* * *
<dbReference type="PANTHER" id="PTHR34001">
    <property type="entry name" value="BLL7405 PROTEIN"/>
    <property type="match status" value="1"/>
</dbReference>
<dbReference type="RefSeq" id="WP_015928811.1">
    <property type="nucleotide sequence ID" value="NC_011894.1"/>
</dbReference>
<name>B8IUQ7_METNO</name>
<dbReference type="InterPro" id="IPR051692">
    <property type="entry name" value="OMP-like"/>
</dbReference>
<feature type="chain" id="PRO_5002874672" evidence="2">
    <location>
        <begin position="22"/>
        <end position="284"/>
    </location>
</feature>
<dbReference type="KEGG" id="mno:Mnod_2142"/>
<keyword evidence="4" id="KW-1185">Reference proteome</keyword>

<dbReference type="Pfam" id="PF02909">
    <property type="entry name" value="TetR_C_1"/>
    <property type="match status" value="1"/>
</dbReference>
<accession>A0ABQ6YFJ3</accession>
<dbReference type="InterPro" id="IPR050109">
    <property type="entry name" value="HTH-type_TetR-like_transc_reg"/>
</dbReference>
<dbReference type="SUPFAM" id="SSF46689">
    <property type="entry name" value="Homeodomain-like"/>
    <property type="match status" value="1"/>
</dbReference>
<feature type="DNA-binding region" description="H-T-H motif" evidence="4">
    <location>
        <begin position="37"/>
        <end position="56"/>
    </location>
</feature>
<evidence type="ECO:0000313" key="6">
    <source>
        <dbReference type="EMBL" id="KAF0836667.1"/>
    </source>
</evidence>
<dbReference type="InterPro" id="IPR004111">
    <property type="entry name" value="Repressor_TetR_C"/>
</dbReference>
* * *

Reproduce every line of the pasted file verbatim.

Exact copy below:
<dbReference type="PANTHER" id="PTHR34001">
    <property type="entry name" value="BLL7405 PROTEIN"/>
    <property type="match status" value="1"/>
</dbReference>
<dbReference type="RefSeq" id="WP_015928811.1">
    <property type="nucleotide sequence ID" value="NC_011894.1"/>
</dbReference>
<name>B8IUQ7_METNO</name>
<dbReference type="InterPro" id="IPR051692">
    <property type="entry name" value="OMP-like"/>
</dbReference>
<feature type="chain" id="PRO_5002874672" evidence="2">
    <location>
        <begin position="22"/>
        <end position="284"/>
    </location>
</feature>
<dbReference type="KEGG" id="mno:Mnod_2142"/>
<keyword evidence="4" id="KW-1185">Reference proteome</keyword>

<dbReference type="Pfam" id="PF02909">
    <property type="entry name" value="TetR_C_1"/>
    <property type="match status" value="1"/>
</dbReference>
<accession>A0ABQ6YFJ3</accession>
<dbReference type="InterPro" id="IPR050109">
    <property type="entry name" value="HTH-type_TetR-like_transc_reg"/>
</dbReference>
<dbReference type="SUPFAM" id="SSF46689">
    <property type="entry name" value="Homeodomain-like"/>
    <property type="match status" value="1"/>
</dbReference>
<feature type="DNA-binding region" description="H-T-H motif" evidence="4">
    <location>
        <begin position="37"/>
        <end position="56"/>
    </location>
</feature>
<evidence type="ECO:0000313" key="6">
    <source>
        <dbReference type="EMBL" id="KAF0836667.1"/>
    </source>
</evidence>
<dbReference type="InterPro" id="IPR004111">
    <property type="entry name" value="Repressor_TetR_C"/>
</dbReference>